"The situation is not as dramatic and hot as it seemed in December, but we will not be able to think it is time to relax and ignore the main rules of fiscal discipline, which we had to learn during the past four years, before the election, therefore, one of the important tasks for the session is to at least star the discussions without delay on how we will ratify the new European treaty of fiscal and financial discipline," Kubilius said at the opening of the parliament's new spring session on Saturday.
In his words, "the legacy of this Seimas for future parliaments should be very clear in the long perspective – the new fiscal discipline treaty, which should not cause any problems in our thinking of decisions, we have been living by the principles for a few years now."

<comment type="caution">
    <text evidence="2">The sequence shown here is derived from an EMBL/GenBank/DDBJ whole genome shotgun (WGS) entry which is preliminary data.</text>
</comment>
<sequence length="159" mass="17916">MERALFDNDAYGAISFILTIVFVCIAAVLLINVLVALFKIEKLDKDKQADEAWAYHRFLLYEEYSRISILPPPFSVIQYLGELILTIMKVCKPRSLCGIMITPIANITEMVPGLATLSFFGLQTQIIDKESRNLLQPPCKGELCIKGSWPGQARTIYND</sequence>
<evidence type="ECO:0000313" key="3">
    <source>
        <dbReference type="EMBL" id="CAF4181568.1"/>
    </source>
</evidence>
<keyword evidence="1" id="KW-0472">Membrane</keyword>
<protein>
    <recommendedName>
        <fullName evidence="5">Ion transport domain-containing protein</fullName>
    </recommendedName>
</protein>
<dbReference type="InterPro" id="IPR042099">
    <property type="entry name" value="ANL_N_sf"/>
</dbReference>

Lithuania's President Dalia Grybauskaitė and leaders of another 24 countries signed the new Fiscal Compact for Europe in early March. According to the treaty, annual structural budget deficit should remain under 0.5 percent of the nominal gross domestic product (GDP), with the provision to be transferred to the national law. The document is aimed at curbing debts of member-states, which has led to the current crisis of the euro zone.
The document is scheduled to take effect on 1 January 2013, after ratification in 12 countries of the euro zone. Countries outside the euro zone who signed the treaty will have to decide on whether they want to apply some of the provisions prior to adoption of the euro. Their decision is expected at the time of ratification. Great Britain and the Czech Republic have not joined the document for now.
Lithuania is currently discussing whether the treaty would require changing the Constitution, and the country will probably assume only some of the commitments prescribed in the new treaty until its accession to the euro zone.